Digital Living includes research interests in the social and economic impact of the digital creative industries. New forms of creativity and approaches to product and service innovation have resulted in new social behaviours in online communities and new forms of collaborative working. Digital commerce and online markets have led to the emergence of new business models, marketing strategies, regulatory and business practices.
Value in the Creative Industries, and particularly in the growing markets for online products and services, can be observed and measured in a number of ways. Beyond market value, entertainment and cultural products have social and cultural value that are tangible as human capital, creativity, innovation and quality of life that demand new methods for understanding, analysis and measurement of direct and indirect forms of value.
Researchers at Abertay University are working with partners in the commercial and public sectors on a range of projects that explore notions of value and the development of policy, regulations and tools that support the enhancement and exploitation of value.
Principal Investigator: Prof. Gregor White
Co-Investigator: Dr Dayna Galloway
Moving Targets seeks to create an innovative and sustainable knowledge exchange mechanism, which fulfils the Scottish Creative Media sector's need to respond to the emerging market trends of global consumers by devising and developing new models to engage new audiences. Demand-led by industry, Moving Targets facilitates the flow of knowledge between the key researchers, producers, policy makers and consumers of Creative Media.
Moving Targets is structured through three complementary KE Centres located at Abertay University, the University of Edinburgh and Edinburgh College of Art. Abertay is the lead institution for these KE Centres. At each centre, key academics supervise Knowledge Exchange Associates (KEAs).
A range of project outcomes include a number of publications, reports and book chapters, guidelines and recommendations, methods and processes and collaborative software tools.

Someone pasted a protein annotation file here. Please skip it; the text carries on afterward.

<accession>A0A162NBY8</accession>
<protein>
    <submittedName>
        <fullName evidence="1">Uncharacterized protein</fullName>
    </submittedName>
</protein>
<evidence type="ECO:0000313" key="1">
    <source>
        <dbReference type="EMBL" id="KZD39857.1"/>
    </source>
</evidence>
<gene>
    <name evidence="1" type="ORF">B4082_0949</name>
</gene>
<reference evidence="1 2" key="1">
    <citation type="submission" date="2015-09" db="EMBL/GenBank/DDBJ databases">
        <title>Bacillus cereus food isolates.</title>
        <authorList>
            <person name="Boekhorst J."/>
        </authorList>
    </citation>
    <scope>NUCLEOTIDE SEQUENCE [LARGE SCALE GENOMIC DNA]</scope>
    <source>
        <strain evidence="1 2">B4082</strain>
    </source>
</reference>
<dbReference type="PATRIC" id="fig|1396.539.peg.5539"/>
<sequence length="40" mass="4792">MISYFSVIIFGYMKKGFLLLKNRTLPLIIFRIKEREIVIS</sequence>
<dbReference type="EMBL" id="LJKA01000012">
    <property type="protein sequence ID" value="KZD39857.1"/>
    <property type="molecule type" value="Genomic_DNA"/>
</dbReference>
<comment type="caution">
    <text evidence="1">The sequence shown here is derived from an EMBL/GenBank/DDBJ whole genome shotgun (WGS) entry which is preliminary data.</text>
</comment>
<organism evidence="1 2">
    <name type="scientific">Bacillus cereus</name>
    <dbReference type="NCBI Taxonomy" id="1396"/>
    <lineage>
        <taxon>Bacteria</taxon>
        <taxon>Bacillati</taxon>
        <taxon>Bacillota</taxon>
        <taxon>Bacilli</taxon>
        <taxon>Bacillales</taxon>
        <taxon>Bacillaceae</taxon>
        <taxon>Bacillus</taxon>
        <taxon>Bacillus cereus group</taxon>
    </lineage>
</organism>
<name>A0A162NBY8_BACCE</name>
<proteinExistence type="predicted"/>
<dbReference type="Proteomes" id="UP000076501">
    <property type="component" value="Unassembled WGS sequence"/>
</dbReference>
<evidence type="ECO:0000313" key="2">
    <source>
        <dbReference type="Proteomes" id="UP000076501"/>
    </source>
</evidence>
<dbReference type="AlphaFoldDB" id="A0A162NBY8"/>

Changing Business Models in the Creative Industries: The cases of Television, Computer Games and Music
Business Models for the Creative Economy
Commercial business models for a fast changing industry
Moving Targets Conference Special Section of Participation Journal of Audience and Reception Studies. Volume 10 issue 2
Stop just making stuff! Listening, co-creation and sustainability in independent game development.
Documenting debate: Online communities and the expansive interactive documentary.
Stiki: Audience Engagement and co-creation toolkit.
Institute for Capitalising on Creativity
ICC is a unique partnership of leading researchers, educators and institutions concerned with the Creative Industries. We focus on industry research and knowledge transfer, postgraduate education, and networking between public bodies, creative enterprises and academics.
Our work is inter-disciplinary, working beyond traditional boundaries between for example strategic management, accounting, and human resource management. Instead we develop understanding of elements and inter-relationships of capital--intellectual, cultural, and social--and how these distinct forms can be traded for economic capital.
The Institute combines the talents of a College of Art, a Conservatoire, a new and an ancient university. These creative collaborators are recognized as being at the forefront of their fields, each possessing discrete skills and research expertise in a range of creative areas.
- University of St Andrews School of Management
- Abertay University School of Arts Media and Computer Games
- Dundee University Duncan of Jordanstone College of Art and Design
- The Royal Conservatoire of Scotland
Institute for Capitalising on Creativity Website
Exploring the Paradox
Economic & Social Research Council CASE Studentship
Candidate - Christopher Lowthorpe - An investigation of games design processes. ESRC CASE Studentship sponsored by Denki Ltd
Co-Investigator: Professor Louis Natanson
Postdoctoral Research Assistant: Dr Suzanne Prior
New ideas are the lifeblood of every good business. Large and small, corporation or entrepreneur, it’s the ideas that drive us forward. After all, most of our failures are not failures of data, but of imagination. Doing things in new ways, solving problems and pushing boundaries are the essence of any good economy.
Good ideas happen in the most unlikely and sometimes most inconvenient of ways. Inspiration, so often elusive, can hit us at the most awkward of moments. Why? Because the ultimate solutions to problems are rational, but the process for thinking them is not.
The Abertay University research group are responsible for the scoping of the Sports Sector and are investigating how design and knowledge exchange can help in breaking down barriers to participation.
Our research looks at how the design and development of interactive tools can enable community growth, knowledge exchange and learning. In addition we are investigating how innovation and design emerge from the actions of collaborations such as those found in virtual communities, educational communities, face to face communities and support communities.
Design in Action Website
The pop-up ethnographer: roles of the researcher in temporary spaces
Understanding audiences from industry sectors in knowledge exchange
Arts and Humanities Research Council Studentships